A Tale of Three Chocolatiers: Elmer's, Sucre and Acalli
The Easter Bunny has plenty of options for sweet local treats this year, including new flavors from a local favorite.
For New Orleans’ candy makers, the smell of money can come with a rich, deep, chocolate aroma. That is certainly true when it comes to three local chocolatiers, each with their own distinctive approach to the business.
Founded in 1855, Elmer’s is the elder statesman of the three. In the 1960s, Roy Nelson purchased the company from its original owners, persuading his physicist son, Allan, to join him in the business. At that time, Elmer’s product line was quite diverse. Along with chocolate candy, the company manufactured Fruit Bublets and crunchy, cheesy snacks known as “Chee-Wees”.
In the 1970s, the Nelsons moved Elmer from its original location on Magazine Street in downtown New Orleans to a manufacturing plant in Ponchatoula, Louisiana. At that time, the Elmer’s product line was narrowed to strictly chocolate, specifically boxed bonbons and Easter eggs.
Today, Elmer’s dominates the Easter candy scene in the Gulf South, where loyal customers purchase between 14 and 15 million Gold Brick, Heavenly Hash and Pecan eggs annually. Devotees of the eggs stockpile them at Easter, most stashing them in the freezer to enjoy all year.
During the rest of the year, Elmer’s operates one of the most efficient boxed chocolate operations in the world. Weekly, over 38,000 pounds of chocolate is turned into bonbons through a completely automated manufacturing process, never touched by human hands.
Conversely, at Sucré, only the chocolate-tempering machines are automated – virtually everything else is done by hand under the watchful eye of chef/owner Tariq Hanna. Hanna is so passionate about chocolate that he sports a tattoo of the molecular structure of theo bromine, the primary alkaloid of cocoa, on his forearm.
At Sucré, Hanna exclusively uses chocolate from Swiss chocolatier Felchlin. Sucre is the third-largest user of Felchlin chocolate in the United States, importing over 35,000 pounds annually.
In 2018, the Felchlin chocolate used at Sucré will be crafted exclusively for the company using formulated flavor profiles developed during Hanna’s factory visits to Switzerland.
Eagerly describing the “taste of Sucré,” Hanna envisions the new white chocolate as “dairy forward with a hint of salt.” His milk chocolate is designed to be “cocoa upfront with a finish of creamy sweetness and a mild salt finish.” Hanna describes the complex profile of Sucré’s signature dark chocolate as having “floral forward notes that transition into fruit, with a low acidic finish.”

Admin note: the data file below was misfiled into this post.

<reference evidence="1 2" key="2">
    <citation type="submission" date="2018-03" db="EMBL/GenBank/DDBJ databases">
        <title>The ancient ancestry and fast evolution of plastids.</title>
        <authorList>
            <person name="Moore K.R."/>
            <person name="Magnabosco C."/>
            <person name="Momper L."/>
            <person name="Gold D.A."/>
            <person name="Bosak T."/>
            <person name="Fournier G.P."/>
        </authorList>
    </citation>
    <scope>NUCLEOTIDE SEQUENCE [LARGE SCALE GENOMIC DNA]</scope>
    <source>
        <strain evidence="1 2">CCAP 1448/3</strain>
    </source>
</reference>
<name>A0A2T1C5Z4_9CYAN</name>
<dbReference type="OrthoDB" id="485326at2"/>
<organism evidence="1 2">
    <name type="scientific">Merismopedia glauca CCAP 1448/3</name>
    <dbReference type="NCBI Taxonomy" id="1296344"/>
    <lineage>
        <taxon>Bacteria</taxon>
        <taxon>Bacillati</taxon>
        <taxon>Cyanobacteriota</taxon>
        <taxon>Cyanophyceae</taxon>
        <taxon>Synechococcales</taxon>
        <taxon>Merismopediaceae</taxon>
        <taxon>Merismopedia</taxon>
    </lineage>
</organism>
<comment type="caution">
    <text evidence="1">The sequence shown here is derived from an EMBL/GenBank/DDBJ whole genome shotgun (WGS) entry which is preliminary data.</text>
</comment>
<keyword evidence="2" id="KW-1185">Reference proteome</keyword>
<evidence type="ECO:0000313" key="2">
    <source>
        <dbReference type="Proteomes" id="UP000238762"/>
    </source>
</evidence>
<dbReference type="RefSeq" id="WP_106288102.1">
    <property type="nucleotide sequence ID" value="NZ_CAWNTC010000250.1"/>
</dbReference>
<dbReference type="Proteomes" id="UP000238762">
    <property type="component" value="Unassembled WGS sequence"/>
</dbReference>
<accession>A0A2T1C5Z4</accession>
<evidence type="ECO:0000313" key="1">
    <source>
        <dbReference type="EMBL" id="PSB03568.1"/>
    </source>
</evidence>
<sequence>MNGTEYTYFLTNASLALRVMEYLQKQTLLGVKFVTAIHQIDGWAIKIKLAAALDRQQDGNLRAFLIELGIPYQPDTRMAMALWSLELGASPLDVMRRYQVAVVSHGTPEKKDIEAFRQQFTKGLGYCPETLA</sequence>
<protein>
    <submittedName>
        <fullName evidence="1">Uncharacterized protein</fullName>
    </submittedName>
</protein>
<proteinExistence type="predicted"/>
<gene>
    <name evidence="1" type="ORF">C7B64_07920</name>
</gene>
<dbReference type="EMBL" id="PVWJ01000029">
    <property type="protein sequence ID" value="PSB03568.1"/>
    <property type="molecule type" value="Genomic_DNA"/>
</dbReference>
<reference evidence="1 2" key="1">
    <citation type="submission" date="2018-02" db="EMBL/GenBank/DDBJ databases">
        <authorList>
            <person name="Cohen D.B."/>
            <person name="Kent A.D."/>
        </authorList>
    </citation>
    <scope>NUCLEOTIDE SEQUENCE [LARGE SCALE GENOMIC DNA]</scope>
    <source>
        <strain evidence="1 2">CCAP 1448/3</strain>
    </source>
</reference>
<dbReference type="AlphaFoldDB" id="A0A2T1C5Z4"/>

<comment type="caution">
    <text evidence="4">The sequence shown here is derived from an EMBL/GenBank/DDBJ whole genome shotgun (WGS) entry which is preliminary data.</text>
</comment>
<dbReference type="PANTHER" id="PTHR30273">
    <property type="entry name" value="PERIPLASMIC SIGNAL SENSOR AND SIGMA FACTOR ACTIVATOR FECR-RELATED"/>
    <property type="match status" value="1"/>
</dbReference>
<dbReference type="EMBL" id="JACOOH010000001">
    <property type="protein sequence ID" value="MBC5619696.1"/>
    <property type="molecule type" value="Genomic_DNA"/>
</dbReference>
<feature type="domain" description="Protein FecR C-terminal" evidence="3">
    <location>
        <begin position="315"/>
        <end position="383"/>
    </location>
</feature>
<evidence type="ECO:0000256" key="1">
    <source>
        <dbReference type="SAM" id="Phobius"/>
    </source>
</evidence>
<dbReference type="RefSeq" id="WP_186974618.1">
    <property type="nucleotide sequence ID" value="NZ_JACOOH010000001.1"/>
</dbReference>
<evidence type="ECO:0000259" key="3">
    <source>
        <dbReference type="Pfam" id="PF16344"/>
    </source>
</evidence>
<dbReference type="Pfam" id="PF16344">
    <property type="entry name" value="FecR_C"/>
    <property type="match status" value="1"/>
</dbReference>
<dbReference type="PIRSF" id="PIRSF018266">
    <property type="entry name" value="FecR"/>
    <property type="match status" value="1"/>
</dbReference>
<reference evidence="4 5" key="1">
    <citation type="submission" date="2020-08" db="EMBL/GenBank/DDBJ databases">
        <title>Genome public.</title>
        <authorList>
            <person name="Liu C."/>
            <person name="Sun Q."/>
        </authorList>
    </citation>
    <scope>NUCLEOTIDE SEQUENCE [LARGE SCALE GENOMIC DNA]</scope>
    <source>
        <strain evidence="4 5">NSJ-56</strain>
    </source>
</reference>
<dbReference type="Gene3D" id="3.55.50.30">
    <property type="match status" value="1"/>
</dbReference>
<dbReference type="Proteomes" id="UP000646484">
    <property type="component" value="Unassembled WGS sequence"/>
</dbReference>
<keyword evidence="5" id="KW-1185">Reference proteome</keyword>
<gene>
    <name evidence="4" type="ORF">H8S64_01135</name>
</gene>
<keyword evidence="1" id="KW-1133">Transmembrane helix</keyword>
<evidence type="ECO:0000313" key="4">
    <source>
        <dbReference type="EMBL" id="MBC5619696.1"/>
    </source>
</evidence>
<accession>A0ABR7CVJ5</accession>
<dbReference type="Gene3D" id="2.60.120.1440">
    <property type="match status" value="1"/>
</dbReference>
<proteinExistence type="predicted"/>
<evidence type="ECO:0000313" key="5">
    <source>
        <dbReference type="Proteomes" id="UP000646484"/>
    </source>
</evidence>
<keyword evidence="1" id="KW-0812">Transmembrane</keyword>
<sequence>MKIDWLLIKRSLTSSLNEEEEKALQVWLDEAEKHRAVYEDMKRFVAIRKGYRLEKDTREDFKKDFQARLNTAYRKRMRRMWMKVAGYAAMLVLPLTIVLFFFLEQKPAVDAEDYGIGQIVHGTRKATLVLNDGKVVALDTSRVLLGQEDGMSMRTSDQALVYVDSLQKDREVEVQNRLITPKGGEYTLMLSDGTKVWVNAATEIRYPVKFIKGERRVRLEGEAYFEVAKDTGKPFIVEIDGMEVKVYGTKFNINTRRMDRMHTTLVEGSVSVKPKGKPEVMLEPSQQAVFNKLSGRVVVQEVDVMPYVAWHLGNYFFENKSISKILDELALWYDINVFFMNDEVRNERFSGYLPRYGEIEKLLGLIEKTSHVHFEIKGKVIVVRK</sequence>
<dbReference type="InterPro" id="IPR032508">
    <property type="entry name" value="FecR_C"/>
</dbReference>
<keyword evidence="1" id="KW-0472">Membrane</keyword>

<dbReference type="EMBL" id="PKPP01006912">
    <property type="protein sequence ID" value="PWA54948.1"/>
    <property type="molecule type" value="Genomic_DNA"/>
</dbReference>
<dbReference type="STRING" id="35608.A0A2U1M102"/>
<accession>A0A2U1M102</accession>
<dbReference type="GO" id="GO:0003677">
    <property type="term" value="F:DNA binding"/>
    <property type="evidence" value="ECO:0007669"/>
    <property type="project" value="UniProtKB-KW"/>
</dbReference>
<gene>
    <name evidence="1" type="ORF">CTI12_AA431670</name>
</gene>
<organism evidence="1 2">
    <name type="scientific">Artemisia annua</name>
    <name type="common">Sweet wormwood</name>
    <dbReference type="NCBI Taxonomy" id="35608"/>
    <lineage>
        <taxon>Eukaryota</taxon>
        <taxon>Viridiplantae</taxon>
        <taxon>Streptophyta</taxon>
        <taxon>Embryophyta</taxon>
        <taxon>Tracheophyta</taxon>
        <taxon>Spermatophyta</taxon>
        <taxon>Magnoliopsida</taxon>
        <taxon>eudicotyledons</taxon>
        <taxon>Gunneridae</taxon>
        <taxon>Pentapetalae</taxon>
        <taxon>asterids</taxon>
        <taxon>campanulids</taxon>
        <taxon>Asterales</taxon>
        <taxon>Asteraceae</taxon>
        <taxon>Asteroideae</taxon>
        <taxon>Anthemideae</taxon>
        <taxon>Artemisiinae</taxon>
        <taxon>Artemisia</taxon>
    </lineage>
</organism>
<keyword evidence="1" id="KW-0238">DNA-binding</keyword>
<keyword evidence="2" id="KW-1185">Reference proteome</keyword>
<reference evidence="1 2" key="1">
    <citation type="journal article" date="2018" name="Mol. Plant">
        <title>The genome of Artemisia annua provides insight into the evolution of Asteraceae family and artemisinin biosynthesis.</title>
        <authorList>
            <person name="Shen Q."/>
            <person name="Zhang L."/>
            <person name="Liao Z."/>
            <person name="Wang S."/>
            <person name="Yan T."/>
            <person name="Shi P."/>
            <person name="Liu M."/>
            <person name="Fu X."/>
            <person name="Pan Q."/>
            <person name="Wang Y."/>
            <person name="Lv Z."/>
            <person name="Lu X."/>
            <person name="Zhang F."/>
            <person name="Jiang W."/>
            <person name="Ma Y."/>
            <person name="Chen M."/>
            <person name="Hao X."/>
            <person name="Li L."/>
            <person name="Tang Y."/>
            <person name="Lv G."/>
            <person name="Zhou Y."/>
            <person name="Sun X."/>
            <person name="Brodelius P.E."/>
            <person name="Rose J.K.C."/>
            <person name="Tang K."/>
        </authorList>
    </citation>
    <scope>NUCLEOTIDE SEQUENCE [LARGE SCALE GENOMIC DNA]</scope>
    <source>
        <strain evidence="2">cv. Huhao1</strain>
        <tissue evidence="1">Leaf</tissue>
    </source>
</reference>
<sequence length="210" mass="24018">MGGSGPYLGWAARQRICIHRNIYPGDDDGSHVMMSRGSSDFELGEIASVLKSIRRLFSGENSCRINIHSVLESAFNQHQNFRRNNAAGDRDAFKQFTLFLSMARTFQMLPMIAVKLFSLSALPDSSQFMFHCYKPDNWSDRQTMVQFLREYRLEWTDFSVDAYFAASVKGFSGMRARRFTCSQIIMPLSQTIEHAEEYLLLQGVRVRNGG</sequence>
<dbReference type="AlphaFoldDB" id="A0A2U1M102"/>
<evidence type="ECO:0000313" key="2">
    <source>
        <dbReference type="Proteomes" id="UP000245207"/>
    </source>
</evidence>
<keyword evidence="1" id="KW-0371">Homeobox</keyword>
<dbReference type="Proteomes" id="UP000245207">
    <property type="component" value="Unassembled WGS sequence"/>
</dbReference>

From French macaroons to drinking chocolate, there are many ways to compare Sucré’s nuances of flavor, but Hanna believes the purest way to explore the difference, is by tasting the bars.
Susan Morse of Acalli Chocolate takes the “know your farmer” philosophy to a whole new level. Her business, Acalli, was the first chocolate maker in Louisiana to go direct “from bean to bar.” Morse works with a Peruvian cacao grower’s cooperative to source the whole beans used in her distinctive chocolate bars, bringing in over 2,000 pounds a year.
As sacks of beans arrive at Acalli’s chocolate workshop in Gretna, they are carefully cleaned and sorted before being roasted in a converted rotisserie oven. Next, the beans are cracked to separate the hull from the nibs before the nibs are turned into cocoa liquor using a stone wheel grinder. Sweetened with sugar, that liquor is used in varying percentages to create Acalli’s chocolate bars.
Morse is just as particular about the origin of Acalli’s sugar as she is her cocoa. Three Brothers Farm in Youngsville, Louisiana, provides Acalli with the raw sugar that adds a deep, rich molasses element to the finished product.
Continuing the effort to “keep it local,” Second Line Brewing uses Acalli’s cocoa nibs to enhance the chocolate finish of dark brews and NOLA Distilling is experimenting with her nibs as well.
When she’s not turning beans into bars, Morse loves to host educational pop-ups that include an Acalli tasting. She says her favorite tasters are toddlers, whose parents watch wide-eyed as they sample the Barataria Blend Extra Dark. At 81 percent cocoa and 19 percent sugar, this chocolate packs quite a punch, but so far Morse says the chocolate has been met with nothing but smiles.